irene3Have you ever tried to make a tutu out of gauze, cloth diapers, parachute silk and potato starch? Not easy.

This week I want to tell you about an absolutely amazing woman I heard about a few years back. I know some of the facts about her life, but I would have loved to hear all the stories and memories that went along with them. She was incredibly successful when she came to Canada, but it is her humble beginning that intrigues me the most. irene2

Irene Apine was born in Latvia and trained as a ballet dancer with her husband, Juris. They had to flee from Latvia during the second World War and hid in Germany amidst the Allied bombings, eventually ending up in a displaced-persons camp. After the war, Irene and her husband survived by touring refugee camps and performing for crowds of refugees.

“We danced in barracks, on floors, on tables […] Our compensation was mostly in goods or special things like extra food, parachute silk for costumes, extra diapers for my son, which we dyed and made into costumes, gauze – which we made into tutus, starching the gauze with starch we made from our potatoes.”

Irene and Juris eventually came to Canada and founded a ballet school in Halifax. They were recruited by the biggest ballet company in the country, the National Ballet of Canada, and toured around the world with them, both having exceptionally inspiring careers.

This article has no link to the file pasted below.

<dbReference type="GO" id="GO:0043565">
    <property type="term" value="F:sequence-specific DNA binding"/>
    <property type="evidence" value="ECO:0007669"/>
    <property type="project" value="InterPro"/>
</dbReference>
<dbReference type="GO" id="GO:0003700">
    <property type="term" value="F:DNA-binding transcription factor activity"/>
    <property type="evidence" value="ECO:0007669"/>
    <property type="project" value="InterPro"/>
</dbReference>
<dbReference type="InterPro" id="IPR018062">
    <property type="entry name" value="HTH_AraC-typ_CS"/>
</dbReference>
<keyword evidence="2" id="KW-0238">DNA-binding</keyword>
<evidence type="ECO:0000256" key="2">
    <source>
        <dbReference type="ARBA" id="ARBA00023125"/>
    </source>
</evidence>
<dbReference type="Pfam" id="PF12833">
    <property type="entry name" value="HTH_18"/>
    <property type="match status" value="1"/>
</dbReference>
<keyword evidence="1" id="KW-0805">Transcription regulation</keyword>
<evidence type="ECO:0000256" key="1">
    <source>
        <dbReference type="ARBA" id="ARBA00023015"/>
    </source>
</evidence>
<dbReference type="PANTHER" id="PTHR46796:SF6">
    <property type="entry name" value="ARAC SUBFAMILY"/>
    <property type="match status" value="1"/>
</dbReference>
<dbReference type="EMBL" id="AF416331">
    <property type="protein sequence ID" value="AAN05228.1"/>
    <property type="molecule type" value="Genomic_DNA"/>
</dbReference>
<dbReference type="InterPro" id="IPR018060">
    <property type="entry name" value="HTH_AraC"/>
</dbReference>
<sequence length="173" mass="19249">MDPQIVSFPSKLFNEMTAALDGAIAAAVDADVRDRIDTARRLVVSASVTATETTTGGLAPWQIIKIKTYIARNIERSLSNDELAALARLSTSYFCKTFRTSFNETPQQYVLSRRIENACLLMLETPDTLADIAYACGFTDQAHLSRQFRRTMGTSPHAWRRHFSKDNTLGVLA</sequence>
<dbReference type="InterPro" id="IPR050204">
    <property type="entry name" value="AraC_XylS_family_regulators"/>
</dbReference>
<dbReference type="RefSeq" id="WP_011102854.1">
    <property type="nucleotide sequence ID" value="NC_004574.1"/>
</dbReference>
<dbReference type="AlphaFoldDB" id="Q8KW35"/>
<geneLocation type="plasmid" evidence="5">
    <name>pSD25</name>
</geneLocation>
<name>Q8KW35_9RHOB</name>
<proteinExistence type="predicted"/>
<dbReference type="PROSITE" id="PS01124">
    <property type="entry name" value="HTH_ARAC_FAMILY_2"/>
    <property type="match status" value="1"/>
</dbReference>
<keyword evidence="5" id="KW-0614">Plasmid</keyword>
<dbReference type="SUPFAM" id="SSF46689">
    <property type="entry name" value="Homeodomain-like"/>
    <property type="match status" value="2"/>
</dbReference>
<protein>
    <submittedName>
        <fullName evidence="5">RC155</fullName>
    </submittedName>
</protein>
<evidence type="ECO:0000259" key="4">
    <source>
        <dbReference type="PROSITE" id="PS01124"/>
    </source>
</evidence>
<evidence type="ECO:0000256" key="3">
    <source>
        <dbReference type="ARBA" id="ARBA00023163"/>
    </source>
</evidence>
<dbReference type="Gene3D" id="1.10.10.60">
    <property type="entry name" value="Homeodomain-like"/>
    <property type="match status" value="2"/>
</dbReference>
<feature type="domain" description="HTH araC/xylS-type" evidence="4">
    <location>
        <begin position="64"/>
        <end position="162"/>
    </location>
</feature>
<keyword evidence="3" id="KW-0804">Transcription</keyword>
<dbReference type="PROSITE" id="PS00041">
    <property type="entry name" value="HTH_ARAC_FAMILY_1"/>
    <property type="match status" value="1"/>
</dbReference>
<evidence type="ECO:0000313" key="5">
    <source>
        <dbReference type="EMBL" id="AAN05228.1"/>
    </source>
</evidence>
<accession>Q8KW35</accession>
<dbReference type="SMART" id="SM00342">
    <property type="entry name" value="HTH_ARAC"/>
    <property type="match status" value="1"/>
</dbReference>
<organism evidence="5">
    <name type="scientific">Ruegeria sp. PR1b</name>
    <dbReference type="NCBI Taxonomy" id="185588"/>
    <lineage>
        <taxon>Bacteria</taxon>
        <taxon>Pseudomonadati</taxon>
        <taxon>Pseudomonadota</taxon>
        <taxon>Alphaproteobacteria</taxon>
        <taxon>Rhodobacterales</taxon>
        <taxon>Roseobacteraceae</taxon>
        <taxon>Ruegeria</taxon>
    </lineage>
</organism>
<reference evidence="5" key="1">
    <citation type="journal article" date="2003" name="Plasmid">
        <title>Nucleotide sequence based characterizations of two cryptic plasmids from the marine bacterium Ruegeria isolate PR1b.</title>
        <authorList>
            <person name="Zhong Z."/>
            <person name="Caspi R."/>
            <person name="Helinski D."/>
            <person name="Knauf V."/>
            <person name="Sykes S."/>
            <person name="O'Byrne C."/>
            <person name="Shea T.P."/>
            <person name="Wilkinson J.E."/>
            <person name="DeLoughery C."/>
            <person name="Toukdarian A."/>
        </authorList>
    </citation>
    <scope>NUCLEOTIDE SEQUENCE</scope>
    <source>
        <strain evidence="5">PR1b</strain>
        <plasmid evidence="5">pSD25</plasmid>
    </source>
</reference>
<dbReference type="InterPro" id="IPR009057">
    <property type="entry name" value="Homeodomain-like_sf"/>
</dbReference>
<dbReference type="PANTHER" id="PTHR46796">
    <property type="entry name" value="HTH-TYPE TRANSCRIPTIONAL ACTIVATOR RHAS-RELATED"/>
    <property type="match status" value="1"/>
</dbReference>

irene1The end of Irene’s story is incredible – seems like a fairytale come true if we’re going to be cheesy about it – but it’s those moments in the refugee camps that I can’t get out of my head. I can imagine the dirt and the smell of the camp, the unwashed and unkempt hair and the persistent uncertainty that was in the air. And then I see Irene’s face as she tries to lift the spirits of everyone watching. She is on a makeshift stage in a makeshift costume surrounded by grubby, worried faces and somehow she creates an escape for them.

I can’t even imagine what it must have been like to be homeless, to be so far from your family, to most likely be starving a lot of the time and still find the strength and passion for your craft. To dance no matter what. To use your passion and talents to provide joy in the midst of so much death and uncertainty. I think THAT is truly courageous, and it takes a pretty special woman to not only survive, but cultivate such a beautiful escape for the lost and the fearful.

Hannah Hannah

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